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Today's Salsa CD reviews

Joe Arroyo - Fire on my mind :

I have never been a fan of Colombian salsa, not because there is anything wrong with it, but because I have been turned off by the overload of commercial cumbia-like and bugaloo-like salsa that some popular Colombian bands have brought in salsa clubs in recent years. Joe Arroyo is a perfect example that Colombian salsa has much more to offer than that and he is always been one of my favourite.

Many features set him apart not only from other Colombian artists, but from other salsa artists in general. First, his salsas are salsas, not cumbia-salsa; you will even notice some clear rumba influence; in general his music is really Caribbean and you will notice a clave feel to most of his salsa which will make them natural to dance on 2. And when he wants to play cumbia, he does so, and the outcome is also very nice.

Second, his composition skills are quite unique: many of his songs develop through several parts, rather than the usual 2-3 main themes of traditional salsa music writing. The arrangements are not outstanding, but full of nice and clear breaks, which you can enjoy interpreting in order to decorate your dance. From the music point of view, the piano playing in this CD is great, and some of the solo simply stunning.

Not all songs are salsas in this collection, “Sis si Gole” and “La Rumbera” are ‘very’ African, while the tropics come out from every note of “Las Cajas” and “Sin son ni ton”. “Noche” and “A Mi Dios Todo Le Debo” are beautiful cumbias, while “Quien lo sabe baila”, “La bollera” and “La ceiba“ are sort of merengues, though quite average ones.

Among the salsas, “Por Ti No Moriré “, “Fuego En Mi Mente”, “Carnaval” are quite slow with clear beat and I used to use them in my intermediate salsa classes; beginner and intermediate dancers will find them very good to practise with. Others, like “En Barranquilla me quedo“, “Triste lamento”, “Con gusto y gana “ and “El labriego“ have a normal pace, nice for both practise and fun.

Finally a warning.. Joe Arroyo has been around for a while and there are many compilations of his music available. This one is just one of them and there are many other just as nice. If you decide to buy more than one though, be careful, because you may end up with many of the songs you already have.. check out the song list. 29-11-07


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Today's Salsa DVD reviews

Salsa Racing - Salsa Triples

Level: Advanced

Style: Cuban, Miami

Content: Turn Patterns, 2 guys and 1 lady and 1 gauy with 2 ladies.

General Comment: Cuba has a well known tradition of creativity and ingenuity when it comes to
having fun. These salsa triples, rarely found in other salsa styles, are a good example. They consist of dancing among a group of 3 dancers (hence the name), either one man and 2 ladies (the most common version) or two men and one lady. In the first case the man leads one lady with each arm; in the second the men hold one another and lead the lady by using the free arm.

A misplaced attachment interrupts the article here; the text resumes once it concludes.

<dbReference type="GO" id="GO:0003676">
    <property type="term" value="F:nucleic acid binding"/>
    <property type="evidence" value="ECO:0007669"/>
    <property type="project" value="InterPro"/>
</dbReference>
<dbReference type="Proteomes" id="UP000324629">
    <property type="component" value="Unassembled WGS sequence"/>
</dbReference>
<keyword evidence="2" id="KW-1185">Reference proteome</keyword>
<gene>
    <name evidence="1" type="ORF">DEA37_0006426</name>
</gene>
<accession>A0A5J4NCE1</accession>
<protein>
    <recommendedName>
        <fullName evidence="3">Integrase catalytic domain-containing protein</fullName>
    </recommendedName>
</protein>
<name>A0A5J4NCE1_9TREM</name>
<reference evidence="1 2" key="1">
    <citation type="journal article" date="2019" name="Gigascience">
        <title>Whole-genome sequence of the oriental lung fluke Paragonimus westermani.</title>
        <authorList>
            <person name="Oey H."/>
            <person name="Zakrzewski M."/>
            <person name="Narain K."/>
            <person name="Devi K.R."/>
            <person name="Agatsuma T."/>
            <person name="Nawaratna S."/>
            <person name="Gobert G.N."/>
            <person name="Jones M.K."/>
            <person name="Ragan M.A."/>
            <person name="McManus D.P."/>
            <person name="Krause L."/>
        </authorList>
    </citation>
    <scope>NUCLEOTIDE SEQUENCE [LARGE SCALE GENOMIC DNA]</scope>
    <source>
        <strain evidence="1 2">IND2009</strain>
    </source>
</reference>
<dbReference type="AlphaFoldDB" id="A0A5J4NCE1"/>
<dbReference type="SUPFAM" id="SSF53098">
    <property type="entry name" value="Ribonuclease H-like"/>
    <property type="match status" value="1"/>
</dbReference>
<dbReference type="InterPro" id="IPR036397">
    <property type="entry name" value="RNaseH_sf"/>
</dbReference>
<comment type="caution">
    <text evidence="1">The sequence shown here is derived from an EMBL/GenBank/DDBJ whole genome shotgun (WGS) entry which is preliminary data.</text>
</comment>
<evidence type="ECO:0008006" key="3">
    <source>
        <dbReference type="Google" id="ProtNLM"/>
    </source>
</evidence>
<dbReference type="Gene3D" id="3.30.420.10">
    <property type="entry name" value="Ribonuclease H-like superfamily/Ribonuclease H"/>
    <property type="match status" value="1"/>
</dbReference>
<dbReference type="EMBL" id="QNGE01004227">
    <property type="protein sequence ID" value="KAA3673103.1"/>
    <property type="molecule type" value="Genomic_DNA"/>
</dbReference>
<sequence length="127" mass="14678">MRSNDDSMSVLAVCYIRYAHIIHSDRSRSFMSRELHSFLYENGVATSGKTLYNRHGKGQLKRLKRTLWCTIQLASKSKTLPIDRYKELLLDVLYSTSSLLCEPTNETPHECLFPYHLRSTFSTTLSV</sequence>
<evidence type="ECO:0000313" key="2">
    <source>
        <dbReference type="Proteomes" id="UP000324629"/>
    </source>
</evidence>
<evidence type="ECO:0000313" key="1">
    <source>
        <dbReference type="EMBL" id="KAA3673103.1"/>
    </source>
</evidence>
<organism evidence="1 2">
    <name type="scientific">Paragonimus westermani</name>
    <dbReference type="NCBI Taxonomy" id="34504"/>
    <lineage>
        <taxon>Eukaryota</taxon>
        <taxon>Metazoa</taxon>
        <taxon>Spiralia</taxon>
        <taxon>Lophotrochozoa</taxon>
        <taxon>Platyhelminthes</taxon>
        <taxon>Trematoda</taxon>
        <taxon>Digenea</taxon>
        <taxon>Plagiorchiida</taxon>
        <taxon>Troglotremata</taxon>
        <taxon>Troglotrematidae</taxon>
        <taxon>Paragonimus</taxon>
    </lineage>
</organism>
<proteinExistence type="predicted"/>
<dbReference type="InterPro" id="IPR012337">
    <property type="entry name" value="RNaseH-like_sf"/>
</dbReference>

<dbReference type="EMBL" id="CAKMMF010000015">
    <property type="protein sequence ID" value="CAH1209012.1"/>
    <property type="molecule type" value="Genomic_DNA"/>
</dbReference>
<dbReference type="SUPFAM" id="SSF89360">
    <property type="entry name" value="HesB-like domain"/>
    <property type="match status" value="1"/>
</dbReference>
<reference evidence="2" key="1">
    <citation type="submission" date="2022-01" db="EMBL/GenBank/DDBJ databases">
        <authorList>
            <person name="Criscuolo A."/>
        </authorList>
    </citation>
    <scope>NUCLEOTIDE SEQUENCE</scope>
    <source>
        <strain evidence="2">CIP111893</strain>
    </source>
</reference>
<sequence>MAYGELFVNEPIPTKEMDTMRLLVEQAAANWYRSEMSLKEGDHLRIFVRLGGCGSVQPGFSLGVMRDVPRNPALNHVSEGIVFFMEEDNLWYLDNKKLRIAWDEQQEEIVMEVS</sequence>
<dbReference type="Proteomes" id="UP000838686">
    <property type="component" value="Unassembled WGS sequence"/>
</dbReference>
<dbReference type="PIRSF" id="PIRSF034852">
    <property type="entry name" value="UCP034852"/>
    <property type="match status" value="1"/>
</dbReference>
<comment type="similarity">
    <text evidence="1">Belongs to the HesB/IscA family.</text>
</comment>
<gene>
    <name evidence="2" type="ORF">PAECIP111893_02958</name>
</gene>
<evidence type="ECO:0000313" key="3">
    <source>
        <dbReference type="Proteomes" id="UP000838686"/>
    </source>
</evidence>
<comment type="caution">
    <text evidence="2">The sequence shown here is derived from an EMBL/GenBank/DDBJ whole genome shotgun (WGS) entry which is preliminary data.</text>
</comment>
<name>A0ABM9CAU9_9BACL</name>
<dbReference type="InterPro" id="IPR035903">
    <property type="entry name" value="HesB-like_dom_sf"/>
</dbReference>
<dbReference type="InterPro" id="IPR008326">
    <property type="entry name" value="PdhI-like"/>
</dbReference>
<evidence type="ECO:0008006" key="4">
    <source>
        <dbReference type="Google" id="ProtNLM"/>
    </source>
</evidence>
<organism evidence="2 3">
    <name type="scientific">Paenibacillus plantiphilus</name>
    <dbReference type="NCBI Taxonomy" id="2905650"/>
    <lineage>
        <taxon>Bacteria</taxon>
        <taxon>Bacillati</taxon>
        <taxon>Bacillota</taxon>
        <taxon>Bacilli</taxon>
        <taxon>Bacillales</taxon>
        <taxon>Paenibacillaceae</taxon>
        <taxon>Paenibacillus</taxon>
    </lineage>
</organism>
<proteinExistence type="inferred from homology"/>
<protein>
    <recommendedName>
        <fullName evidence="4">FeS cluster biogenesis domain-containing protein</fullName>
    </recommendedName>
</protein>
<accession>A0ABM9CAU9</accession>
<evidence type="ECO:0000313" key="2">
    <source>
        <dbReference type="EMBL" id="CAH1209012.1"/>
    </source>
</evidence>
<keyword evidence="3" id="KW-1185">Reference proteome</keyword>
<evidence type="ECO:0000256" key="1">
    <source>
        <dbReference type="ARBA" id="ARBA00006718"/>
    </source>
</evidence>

A certain level of skill is required to execute this material, so this DVD is suitable for reasonably advanced dancers. The men need to achieve isolation in their arms (a bit like a drummer) and split the brain into 2 to coordinate the 2 ladies, and the ladies need to be very precise in the movement and footwork in order to avoid collisions in the most complex moves.

 

This is a good DVD; the dancers are very good, not only at the above described skills, (the two ladies look cloned in the motion) but also at adding naturalness and flair to their demos.. the Cuban feel comes out nicely. Each move is first demonstrated, then explained and then shown again in slow motion and explanations are given both in Spanish and English, as in Salsa Racing tradition. The choice of the material is also clever, since the figure executed by one man and two ladies are ?standard? casino moves converted to this form, which makes it very interesting..

Reviewed by Fabio from SalsaIsGood - Good


 
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Salsa articles

On2? Which On2? I am writing this post to all experienced salsa dancers out there, and in particular to all salsa instructors. I have a question which hopefully will spark ane-mail (fabio@salsaisgood.com)exchange from which I may understand a few things which are unclear to me. In order to put this into context, first a few 'facts'.

Fact 1 . Roughly speaking, most people dance salsa either On1, or On2 Modern Mambo (NY style) or On2 Classic Mambo (Puerto Rican style also similar to Cuban contratiempo). Today Modern Mambo is used more frequently than Classic Mambo at congresses and salsa classes around the world.. more...

 
The Salsa 10 Commandments: 1)You shall not dance out of time, 2) You shall not refuse a dance to a less advanced dancer , 3) You shall respect other dancers on the dance floor more...

 
Creativity, Style and Salsa: How can I be creative in my dancing? How does SuperMario come up with his incredible moves? Did Eddie Torres invent NY style? What is style? Who creates a style? What does it mean to be creative anyway?

There are no objective answers to the above questions. They all, one way or the other, depend on subjective views on the artistic expression we call salsa, on what we like, and on what we intend by salsa in the first place. But we can still say reasonable things about the matter and make the creative process clearer and possibly easier. What follows are some thoughts of mine, mostly borrowed from my maths background. I am sure all this must have been said already within the art or humanistic literature, and if you are aware of work in this area please let me know, so that I can learn more.

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